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Trueing a drill table

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  • Trueing a drill table

    I have aquired a very nice sensitive drill, the table is adjustable in all directions, any ideas as to how to quickly set the table square to the spindle ? A dial indicator will be a pain as the very small table (about 6x5 inches) is slotted. I have set it about square now by putting a rod in the chuck checking it with a set square on the table, there must be a better way ??? David
    Last edited by David S Newman; 05-13-2009, 04:43 PM.

  • #2
    The dial indicator mounted on a surface gauge with the ball end of the surface gauge at the bottom, against a rod in the chuck.
    Last edited by derekm; 05-13-2009, 05:37 PM.


    • #3
      In my youth, I have used a coat hanger. Form a piece of coat hanger in the form of an “S”. Put one end in the drill chuck, and extend the other end down to the outside of the table. Raise the table until the coat hanger just touches the table. Spin the chuck until it just there is equal distance all around.

      I don’t do it like this anymore. I am much more scientific in my old age. I also have used a dial indicator to level the table. It is the most accurate way.

      Lately I have used one of these. They work to one tenth of one degree. I got it for woodworking. A Wixey Digital Angle Gauge. Now this is quick.
      The gauge is magnetic, chuck up a drill rod, or large drill bit and hit “zero”. Put it on your table and go to work making your leveling adjustments.
      Last edited by Ron of Va; 05-13-2009, 05:57 PM.


      • #4
        You can always use an old bearing cup or other precision ground piece of round on the table. Anything that is precisely ground to the same thickness will work - some parallels, 2-4-6 block or 1-2-3 block with only one hole, etc. Then you can sweep quickly and easily without worrying about the slots...


        • #5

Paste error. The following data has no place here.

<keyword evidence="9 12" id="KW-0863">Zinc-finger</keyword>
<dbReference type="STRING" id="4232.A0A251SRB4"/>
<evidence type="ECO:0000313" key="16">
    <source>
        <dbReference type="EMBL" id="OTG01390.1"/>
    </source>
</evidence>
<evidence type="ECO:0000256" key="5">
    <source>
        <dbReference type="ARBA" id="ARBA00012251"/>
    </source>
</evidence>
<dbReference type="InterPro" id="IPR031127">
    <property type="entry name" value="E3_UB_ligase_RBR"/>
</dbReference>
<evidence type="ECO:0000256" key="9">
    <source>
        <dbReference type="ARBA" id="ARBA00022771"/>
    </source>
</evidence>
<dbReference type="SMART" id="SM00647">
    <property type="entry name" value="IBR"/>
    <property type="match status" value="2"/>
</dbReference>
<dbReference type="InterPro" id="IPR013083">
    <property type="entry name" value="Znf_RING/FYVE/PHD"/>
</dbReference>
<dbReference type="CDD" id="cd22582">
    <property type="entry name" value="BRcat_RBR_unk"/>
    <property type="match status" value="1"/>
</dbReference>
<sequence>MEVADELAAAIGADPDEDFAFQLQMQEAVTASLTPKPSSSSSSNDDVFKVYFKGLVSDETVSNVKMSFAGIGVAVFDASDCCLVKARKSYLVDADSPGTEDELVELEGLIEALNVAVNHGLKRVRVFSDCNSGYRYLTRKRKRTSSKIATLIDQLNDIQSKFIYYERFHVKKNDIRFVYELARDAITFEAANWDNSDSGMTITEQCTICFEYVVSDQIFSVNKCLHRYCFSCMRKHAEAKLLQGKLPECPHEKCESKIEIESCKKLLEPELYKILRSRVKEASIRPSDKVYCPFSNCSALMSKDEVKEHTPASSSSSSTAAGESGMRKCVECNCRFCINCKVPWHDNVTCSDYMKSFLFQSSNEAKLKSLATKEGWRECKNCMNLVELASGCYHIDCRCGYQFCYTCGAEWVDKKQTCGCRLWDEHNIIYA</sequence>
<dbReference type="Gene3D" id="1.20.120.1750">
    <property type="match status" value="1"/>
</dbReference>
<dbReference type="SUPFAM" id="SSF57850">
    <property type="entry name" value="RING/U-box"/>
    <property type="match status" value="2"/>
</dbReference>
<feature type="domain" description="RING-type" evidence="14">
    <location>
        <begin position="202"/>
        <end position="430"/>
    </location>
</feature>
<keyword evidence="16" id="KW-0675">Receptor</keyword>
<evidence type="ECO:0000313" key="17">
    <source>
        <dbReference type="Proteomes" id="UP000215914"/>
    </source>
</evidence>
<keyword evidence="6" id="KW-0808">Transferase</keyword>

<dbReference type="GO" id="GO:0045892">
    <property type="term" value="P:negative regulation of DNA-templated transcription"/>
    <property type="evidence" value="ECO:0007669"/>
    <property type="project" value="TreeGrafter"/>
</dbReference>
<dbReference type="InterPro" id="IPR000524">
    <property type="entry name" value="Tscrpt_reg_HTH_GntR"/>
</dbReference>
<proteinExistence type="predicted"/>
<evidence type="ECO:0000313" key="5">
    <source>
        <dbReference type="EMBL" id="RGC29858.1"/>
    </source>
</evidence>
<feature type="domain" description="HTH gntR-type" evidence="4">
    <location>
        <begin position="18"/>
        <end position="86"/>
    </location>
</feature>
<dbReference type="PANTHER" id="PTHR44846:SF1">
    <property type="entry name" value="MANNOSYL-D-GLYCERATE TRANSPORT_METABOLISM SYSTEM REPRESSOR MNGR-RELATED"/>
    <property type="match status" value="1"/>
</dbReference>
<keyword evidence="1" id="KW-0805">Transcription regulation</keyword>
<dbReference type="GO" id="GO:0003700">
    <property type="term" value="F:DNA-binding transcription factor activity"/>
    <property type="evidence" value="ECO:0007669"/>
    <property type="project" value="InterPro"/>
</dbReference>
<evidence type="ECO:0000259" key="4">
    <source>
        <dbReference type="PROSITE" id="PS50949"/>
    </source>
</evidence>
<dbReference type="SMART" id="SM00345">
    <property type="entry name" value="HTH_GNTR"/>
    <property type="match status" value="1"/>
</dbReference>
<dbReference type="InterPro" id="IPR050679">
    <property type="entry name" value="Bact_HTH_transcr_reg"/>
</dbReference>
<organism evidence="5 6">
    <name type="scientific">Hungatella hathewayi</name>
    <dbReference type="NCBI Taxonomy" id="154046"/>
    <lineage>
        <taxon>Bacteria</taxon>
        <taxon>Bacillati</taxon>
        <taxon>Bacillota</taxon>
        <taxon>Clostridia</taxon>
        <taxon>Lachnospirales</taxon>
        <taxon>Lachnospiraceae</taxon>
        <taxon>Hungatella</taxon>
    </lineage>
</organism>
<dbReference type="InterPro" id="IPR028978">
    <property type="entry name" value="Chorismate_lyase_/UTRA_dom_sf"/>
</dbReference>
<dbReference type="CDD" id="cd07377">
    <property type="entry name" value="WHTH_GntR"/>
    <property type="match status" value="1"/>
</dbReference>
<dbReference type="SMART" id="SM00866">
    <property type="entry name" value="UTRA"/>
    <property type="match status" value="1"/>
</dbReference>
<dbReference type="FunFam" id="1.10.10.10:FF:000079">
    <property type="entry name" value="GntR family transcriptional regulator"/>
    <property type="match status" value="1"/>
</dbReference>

I wonder how close you could get with chucking up a valve out of a large engine.
          leave the table loose, lower the spindle(with the valve stem clamped in the chuck) until the valve head meets the table and tighten the table.



          • #6
            I use the coat hanger idea, except I used heavier gauge wire. All you really need is one bend not quite at 90 degrees, with one leg a couple inches long and the other long enough to come about 1/4 inch short of the outside edge of the table. Mount the short end in the chuck of course. Alternately raise and tighten the table until the wire just touches at some point as you rotate the spindle by hand. The rest is self-explanatory- use a paper strip that you pull between the wire end and the table to gauge the level of friction at various points around the table. When you can feel the same resistance with the paper at front/back/left/right, you're close to done.

            Don't forget that things could change as you rotate the table. You might find that you need to alternately rotate the table, then tighten, then test, to find one point where the table is good front/back. Mark it somehow so you can return to that position when best accuracy is needed when drilling. Getting it good left/right should be obvious since there's usually an adjustment method and possibly a degree scale.

            I haven't checked my newer drill press yet, but the old one has a table where the stem (which it rotates on) is not perfectly perpendicular to the surface of the table. Bit of a pain, but if you want best accuracy you have to be aware of all the things that could throw things off. Cranking the table up and down can do that too, depending on the shape the column is in. Dont overlook the mounting of the head to the column as well. As you put drilling pressure on, there can be some flex which ultimately throws off your precision.
            I seldom do anything within the scope of logical reason and calculated cost/benefit, etc- I'm following my passion-


            • #7
              I have been looking real hard at the SPI Spindle square gage in the tool catalogs.
              Byron Boucher
              Burnet, TX


              • #8
                I have been looking real hard at the SPI Spindle square gage in the tool catalogs.
                I made my own based upon the same idea. I did a final 'calibration' cut by spinning the completed frame/mounting shaft assembly in the lathe in order to equalize the two bottom extensions of the frame (where the indicators extend from). I then followed up by standing the frame on a surface plate, inserting the two dial indicators till I had equal readings and locking the indicators into the frame with pinch bolts.

                Cost me about $20 in materials and works great!!